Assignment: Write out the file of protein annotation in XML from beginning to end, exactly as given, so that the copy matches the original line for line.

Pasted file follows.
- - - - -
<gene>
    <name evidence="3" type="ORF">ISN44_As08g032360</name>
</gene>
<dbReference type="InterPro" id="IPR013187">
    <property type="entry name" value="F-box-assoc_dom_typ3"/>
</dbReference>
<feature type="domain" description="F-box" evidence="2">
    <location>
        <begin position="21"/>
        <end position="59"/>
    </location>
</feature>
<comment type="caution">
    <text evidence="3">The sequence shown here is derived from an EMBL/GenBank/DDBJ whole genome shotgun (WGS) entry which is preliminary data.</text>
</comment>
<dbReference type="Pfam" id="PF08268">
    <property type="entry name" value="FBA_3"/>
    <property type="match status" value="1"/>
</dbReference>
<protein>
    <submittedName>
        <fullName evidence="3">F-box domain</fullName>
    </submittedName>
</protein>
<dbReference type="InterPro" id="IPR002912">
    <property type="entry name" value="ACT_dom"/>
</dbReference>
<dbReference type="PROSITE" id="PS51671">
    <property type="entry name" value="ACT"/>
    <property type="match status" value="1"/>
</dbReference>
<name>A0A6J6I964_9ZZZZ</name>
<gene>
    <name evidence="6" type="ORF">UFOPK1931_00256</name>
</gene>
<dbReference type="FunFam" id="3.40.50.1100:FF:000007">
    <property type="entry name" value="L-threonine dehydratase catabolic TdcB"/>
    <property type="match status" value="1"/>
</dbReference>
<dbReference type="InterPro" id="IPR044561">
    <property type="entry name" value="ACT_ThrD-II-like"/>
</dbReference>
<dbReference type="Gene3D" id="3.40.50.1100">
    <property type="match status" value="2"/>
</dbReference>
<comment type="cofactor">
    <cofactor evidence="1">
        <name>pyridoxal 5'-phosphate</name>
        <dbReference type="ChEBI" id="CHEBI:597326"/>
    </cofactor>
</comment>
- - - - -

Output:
<gene>
    <name evidence="3" type="ORF">ISN44_As08g032360</name>
</gene>
<dbReference type="InterPro" id="IPR013187">
    <property type="entry name" value="F-box-assoc_dom_typ3"/>
</dbReference>
<feature type="domain" description="F-box" evidence="2">
    <location>
        <begin position="21"/>
        <end position="59"/>
    </location>
</feature>
<comment type="caution">
    <text evidence="3">The sequence shown here is derived from an EMBL/GenBank/DDBJ whole genome shotgun (WGS) entry which is preliminary data.</text>
</comment>
<dbReference type="Pfam" id="PF08268">
    <property type="entry name" value="FBA_3"/>
    <property type="match status" value="1"/>
</dbReference>
<protein>
    <submittedName>
        <fullName evidence="3">F-box domain</fullName>
    </submittedName>
</protein>
<dbReference type="InterPro" id="IPR002912">
    <property type="entry name" value="ACT_dom"/>
</dbReference>
<dbReference type="PROSITE" id="PS51671">
    <property type="entry name" value="ACT"/>
    <property type="match status" value="1"/>
</dbReference>
<name>A0A6J6I964_9ZZZZ</name>
<gene>
    <name evidence="6" type="ORF">UFOPK1931_00256</name>
</gene>
<dbReference type="FunFam" id="3.40.50.1100:FF:000007">
    <property type="entry name" value="L-threonine dehydratase catabolic TdcB"/>
    <property type="match status" value="1"/>
</dbReference>
<dbReference type="InterPro" id="IPR044561">
    <property type="entry name" value="ACT_ThrD-II-like"/>
</dbReference>
<dbReference type="Gene3D" id="3.40.50.1100">
    <property type="match status" value="2"/>
</dbReference>
<comment type="cofactor">
    <cofactor evidence="1">
        <name>pyridoxal 5'-phosphate</name>
        <dbReference type="ChEBI" id="CHEBI:597326"/>
    </cofactor>
</comment>